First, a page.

The Tech - Online EditionMIT's oldest and largest
newspaper & the first
newspaper published
on the web
Boston Weather: 42.0°F | A Few Clouds and Breezy

MIT Needs Honesty On Krueger's Death

In his letter to The Tech ["Pledging Is an Issue," Tuesday, Oct. 7] James J. O'Donnell '00 expressed that he was disturbed by statements made by me and other "leaders in the MIT community."

I apologize that what I was trying to say was not clearly communicated. When I said that an incident like the death of Scott S. Krueger '01 "could have happened at several fraternities it could have happened in a dorm," I was explaining how the problems exposed by this horrible incident are most certainly not limited to Phi Gamma Delta or even just fraternities. Also, I feel very strongly that the problems do not exist at every dorm or at every fraternity, sorority, and independent living group.

I don't doubt that Krueger made choices that contributed to this tragedy. But even if this incident was an innocent accident (a possibility I sincerely doubt), it serves as a wake-up call for reform. I have seen - in my own experience, in talking with others about their experiences with all types of fraternities, and in professional research - that subjugating freshmen to the status of pledges is very dangerous. It leads, in varying degrees, to abuse and humiliation of freshmen and specifically to irresponsible acts (often involving alcohol, sex, or violence) which are meant - in some twisted group mentality - to demonstrate one's worthiness or masculinity. Such behavior is perpetuated for the next pledge class.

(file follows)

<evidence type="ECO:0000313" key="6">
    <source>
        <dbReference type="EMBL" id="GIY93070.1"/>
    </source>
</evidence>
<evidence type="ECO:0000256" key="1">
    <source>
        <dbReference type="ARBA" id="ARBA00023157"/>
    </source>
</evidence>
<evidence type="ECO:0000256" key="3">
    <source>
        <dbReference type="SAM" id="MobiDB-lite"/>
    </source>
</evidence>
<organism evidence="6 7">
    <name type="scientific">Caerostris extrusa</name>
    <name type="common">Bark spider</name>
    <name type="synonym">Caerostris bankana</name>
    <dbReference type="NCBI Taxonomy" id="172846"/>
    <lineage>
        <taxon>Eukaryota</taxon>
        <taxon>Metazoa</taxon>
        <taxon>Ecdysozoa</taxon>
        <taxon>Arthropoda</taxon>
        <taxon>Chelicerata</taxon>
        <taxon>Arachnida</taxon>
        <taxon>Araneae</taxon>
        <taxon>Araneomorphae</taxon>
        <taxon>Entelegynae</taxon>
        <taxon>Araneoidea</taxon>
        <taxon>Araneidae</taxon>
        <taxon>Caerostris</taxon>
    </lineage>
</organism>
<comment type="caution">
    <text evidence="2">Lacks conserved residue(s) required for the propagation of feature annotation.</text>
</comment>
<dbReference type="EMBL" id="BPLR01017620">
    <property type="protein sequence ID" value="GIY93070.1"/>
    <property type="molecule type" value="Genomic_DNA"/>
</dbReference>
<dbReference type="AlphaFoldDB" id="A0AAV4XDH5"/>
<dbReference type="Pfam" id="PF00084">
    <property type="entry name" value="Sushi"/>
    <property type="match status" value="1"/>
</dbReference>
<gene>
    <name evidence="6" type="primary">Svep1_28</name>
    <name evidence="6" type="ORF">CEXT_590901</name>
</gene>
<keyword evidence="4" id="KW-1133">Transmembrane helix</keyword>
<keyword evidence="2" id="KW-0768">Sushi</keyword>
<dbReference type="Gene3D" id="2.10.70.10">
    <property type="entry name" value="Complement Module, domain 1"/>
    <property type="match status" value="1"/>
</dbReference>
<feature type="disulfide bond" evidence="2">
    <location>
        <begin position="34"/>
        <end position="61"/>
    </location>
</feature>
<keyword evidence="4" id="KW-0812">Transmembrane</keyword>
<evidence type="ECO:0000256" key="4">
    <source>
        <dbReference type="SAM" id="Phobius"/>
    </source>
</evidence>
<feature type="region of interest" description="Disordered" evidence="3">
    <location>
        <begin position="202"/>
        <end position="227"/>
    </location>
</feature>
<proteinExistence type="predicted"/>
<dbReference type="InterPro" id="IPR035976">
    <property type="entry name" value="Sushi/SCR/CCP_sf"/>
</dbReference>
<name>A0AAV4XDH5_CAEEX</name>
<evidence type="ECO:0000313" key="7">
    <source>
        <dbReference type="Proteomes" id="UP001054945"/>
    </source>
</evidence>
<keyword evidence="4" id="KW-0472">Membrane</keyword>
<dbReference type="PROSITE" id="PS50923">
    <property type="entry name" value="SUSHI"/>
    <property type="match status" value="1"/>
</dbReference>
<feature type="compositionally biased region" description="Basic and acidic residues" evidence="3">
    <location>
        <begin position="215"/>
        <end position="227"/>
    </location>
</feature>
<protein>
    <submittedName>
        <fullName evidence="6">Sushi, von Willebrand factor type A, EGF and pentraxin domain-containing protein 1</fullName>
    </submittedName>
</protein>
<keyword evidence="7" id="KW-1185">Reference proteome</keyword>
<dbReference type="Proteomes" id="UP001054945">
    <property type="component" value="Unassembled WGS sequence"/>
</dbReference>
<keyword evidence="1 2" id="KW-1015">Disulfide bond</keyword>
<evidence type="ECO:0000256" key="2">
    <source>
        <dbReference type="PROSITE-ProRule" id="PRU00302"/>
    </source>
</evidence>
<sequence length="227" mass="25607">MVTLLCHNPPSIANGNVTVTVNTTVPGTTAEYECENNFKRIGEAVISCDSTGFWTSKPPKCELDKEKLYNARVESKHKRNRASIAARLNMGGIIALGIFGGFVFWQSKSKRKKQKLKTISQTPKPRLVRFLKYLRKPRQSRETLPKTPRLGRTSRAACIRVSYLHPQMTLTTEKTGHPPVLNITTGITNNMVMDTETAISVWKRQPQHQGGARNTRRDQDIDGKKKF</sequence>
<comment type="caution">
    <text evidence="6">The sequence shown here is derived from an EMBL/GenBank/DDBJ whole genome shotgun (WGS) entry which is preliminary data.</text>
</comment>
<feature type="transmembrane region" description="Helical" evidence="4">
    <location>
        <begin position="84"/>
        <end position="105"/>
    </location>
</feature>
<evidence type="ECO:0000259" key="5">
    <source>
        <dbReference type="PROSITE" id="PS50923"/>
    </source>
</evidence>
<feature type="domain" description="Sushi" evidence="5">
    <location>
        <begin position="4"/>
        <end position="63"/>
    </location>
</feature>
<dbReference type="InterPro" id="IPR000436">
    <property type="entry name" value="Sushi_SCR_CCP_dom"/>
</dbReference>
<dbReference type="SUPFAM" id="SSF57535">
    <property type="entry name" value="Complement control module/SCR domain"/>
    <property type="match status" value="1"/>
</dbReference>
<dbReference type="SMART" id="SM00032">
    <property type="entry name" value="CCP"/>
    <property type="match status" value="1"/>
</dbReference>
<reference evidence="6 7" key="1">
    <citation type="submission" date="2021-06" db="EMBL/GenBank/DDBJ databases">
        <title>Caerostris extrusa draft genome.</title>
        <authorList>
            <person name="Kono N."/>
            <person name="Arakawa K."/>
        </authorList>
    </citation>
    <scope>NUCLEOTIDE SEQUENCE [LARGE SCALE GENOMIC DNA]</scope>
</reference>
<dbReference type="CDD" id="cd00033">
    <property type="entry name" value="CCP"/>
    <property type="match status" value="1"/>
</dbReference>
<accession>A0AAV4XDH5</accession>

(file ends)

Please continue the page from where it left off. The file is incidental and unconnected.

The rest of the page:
No one can say at this juncture that any of this is what killed Krueger. However, even the most basic inquiry will reveal a disturbing number of potentially deadly "near misses" - involving a variety of irresponsible behaviors - that occur every month at MIT.

We at least owe the brothers, family, and friends of Krueger an honest evaluation of this incident. We owe it to ourselves and each other to fix once and for all some of the problems that plague our institution.

Christopher D. Beland '00